Humphrey Bogarts performance feels very real and is absolutely believable. The viewer has no difficulty in seeing the emotional confusion and relentless cynicism that he suffers through over the course of the film. Ingrid Bergman is beautiful and certainly does he best at overacting. Paul Henreid is the perfect balance as the freedom fighter who is at present fighting for his own survival. The supporting cast is excellent support, even though a lot of them aren’t on the screen for very long.

I really enjoyed how most of this movie took place in the café. There were a few other sets that were used, but the majority of the scenes are spent at Rick’s It’s excellent atmosphere with a lot of visual and auditory commotion that completely envelops the viewer in the scene. If this movie accomplishes anything, it’s at making the viewer feel like it is part of the scene, allowing us time with the main plot, but offering glimpses of life outside.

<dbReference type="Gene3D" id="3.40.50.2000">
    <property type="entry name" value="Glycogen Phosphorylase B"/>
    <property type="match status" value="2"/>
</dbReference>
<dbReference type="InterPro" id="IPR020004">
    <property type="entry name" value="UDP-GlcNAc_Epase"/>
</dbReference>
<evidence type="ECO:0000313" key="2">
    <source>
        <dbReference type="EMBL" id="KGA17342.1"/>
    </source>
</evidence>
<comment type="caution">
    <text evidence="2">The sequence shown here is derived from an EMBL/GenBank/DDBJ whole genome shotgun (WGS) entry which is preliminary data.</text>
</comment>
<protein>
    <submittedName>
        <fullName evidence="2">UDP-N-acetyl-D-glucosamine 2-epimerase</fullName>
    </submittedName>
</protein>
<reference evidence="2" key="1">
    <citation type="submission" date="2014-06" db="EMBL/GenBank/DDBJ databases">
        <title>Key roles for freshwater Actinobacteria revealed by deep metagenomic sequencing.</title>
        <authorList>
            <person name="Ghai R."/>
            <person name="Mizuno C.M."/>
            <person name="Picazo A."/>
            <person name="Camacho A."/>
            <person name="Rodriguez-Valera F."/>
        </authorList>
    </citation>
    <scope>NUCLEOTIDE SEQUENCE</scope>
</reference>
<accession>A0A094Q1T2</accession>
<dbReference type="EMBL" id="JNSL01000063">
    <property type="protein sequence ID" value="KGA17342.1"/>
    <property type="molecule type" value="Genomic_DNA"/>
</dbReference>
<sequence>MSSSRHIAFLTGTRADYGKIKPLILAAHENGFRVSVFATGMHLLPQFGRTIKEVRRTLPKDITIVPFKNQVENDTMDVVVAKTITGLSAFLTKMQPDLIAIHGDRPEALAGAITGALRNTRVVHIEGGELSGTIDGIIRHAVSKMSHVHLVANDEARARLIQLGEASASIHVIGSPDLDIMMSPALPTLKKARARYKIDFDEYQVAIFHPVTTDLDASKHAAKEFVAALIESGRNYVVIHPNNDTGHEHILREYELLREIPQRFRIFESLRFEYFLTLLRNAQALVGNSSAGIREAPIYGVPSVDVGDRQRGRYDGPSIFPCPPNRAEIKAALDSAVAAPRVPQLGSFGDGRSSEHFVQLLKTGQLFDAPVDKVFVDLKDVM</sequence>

There is also great history to be seen here, not just for cinema, but for world history. Casablanca was made at a time when the future of the war remained uncertain. Watching this knowing the outcome makes me feel more hope for the characters, but at the time it must have been almost like a loose ending. No one knew how long or how bad the war was going to be, so the ending here is almost hopeless.

Casablanca is one of the greatest films ever made and for good reason. Everything fits perfectly into place to create a coherent and beautiful narrative that spans love and war.It is a much watch for any cinephile, or for any human being.